To the best of our knowledge this is the first published case of a COVID-19–positive patient with S typhi aortoiliac mycotic aneurysm. Salmonella typhi is responsible for typhoid fever that is still endemic in some South Asian and African countries. Symptoms are primarily gastrointestinal with nausea and diarrhoea but extraintestinal complications such as aortitis and endocarditis may occur in the elderly or immunocompromised individuals.3
Salmonella typhi is an exceedingly rare cause of mycotic aneurysm. Only one previous report has suggested the bacteria as a culprit. Guo et al2 showed that most Salmonella mycotic aneurysms were caused by non-typhoidal Salmonella species such as Salmonella enteritidis (30%) and Salmonella choleraesuis (20%) with S typhi responsible for only 2% of cases in this cohort. The exact mechanism of typhoid-related aortic infection is unknown, but possibilities include bacteraemia following bacterial invasion of the gut mucosa, with seeding to the aortic wall and subsequent aneurysmal degeneration. Gallstones may provide a nidus for persistent infection with possible contiguous spread to nearby vasculature. The persistence of S typhi in mesenteric lymph nodes may contribute to relapsing typhoid fever, resulting in disseminated infection long after the initial presentation.4 Presumably, the presence of S typhi in the para-aortic and para-iliac lymph nodes could erode to the surrounding blood vessels with subsequent aneurysm development.
Our patient was noted to be positive for SARS-CoV-2 (ie, COVID-19 positive) during routine admission screening. This may have important implications in the pathogenesis, diagnosis and subsequent management of many diseases. Due to the ubiquitous spread of the virus, there have been increasing reports of concurrent infection of SARS-CoV-2 with local endemic pathogens. A case report in 20215 documented co-infection with both SARS-CoV-2 and S typhi in a 14-year-old boy returning to Canada from Pakistan. This case report concluded that since the potential presentation of both disease entities would include fever and gastrointestinal disturbance, the presence of COVID-19 may have confounded the diagnosis of other infections for clinicians unfamiliar with typhoid fever. This diagnostic bias has also been observed in countries where typhoid fever is endemic with cases of early typhoid fever initially treated as COVID-19 infection. This resulted in a delay in prescribing appropriate antibiotic treatment and possible progression to life-threatening complications such as intestinal perforation.6 The co-epidemic of COVID-19 and S typhi in some Asian countries placed a heavy burden on local health care resources. Insufficient medical resources combined with delayed diagnosis and treatment contributed to increased mortality from typhoid fever in patients who may previously have made an uneventful recovery.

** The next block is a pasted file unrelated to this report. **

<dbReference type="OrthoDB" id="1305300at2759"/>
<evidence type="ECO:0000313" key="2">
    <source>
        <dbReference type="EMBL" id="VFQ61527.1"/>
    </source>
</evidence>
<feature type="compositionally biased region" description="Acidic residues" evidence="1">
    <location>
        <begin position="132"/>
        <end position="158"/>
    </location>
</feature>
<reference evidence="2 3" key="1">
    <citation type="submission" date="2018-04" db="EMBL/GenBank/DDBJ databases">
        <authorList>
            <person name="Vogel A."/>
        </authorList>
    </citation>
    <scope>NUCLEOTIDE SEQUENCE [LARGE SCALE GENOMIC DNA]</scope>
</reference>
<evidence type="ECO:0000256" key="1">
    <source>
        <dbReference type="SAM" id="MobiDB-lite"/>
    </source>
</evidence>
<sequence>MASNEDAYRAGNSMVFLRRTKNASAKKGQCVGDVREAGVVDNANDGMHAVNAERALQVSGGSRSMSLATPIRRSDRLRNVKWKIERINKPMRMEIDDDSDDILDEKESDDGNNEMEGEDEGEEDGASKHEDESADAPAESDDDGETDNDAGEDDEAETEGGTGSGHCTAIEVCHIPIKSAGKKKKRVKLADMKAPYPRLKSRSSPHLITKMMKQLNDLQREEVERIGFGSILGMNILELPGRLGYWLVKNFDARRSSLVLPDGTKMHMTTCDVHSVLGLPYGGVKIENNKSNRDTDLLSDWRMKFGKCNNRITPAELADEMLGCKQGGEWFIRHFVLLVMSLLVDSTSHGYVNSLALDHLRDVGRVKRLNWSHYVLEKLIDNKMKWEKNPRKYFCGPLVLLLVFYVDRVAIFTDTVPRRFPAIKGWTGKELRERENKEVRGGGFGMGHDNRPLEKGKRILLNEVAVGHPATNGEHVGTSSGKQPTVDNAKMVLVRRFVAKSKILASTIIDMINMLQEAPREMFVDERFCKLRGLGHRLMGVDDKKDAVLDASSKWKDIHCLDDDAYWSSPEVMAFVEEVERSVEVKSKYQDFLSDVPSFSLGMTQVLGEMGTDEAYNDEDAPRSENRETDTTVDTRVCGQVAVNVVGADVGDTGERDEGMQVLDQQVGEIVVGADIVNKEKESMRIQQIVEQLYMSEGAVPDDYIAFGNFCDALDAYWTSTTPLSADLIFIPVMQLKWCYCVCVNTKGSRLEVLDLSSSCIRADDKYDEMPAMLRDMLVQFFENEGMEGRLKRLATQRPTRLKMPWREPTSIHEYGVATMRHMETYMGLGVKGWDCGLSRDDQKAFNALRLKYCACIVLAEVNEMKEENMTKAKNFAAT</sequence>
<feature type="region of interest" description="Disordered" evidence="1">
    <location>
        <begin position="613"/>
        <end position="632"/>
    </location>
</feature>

Co-infection with SARS-CoV-2 and S typhi may contribute to the pathogenesis and progression of mycotic aneurysm. The relationship between SARS-CoV-2 and mycotic aneurysms may be explained by the immunosuppressive as well as pro-inflammatory effects of COVID-19 infection. Tian et al7 demonstrated that SARS-CoV-2 caused immunosuppression in the early stages of infection via suppression of chemokine signalling and immune cell response. In our patient, immunosuppression due to diabetes mellitus and recent COVID-19 infection may have resulted in increased risk of bacterial seeding and colonisation of the aorta. Contemporary literature also suggests that COVID-19 may contribute to aneurysmal development by upregulation and elaboration of proinflammatory mediators and chemokines by binding to angiotensin-converting enzyme 2 receptors on host cells.8 Current concepts of SARS-CoV-2 infection and aneurysm pathogenicity suggest that COVID-19 may theoretically augment progression of aneurysms, the impact of which may become clearer as the pandemic progresses.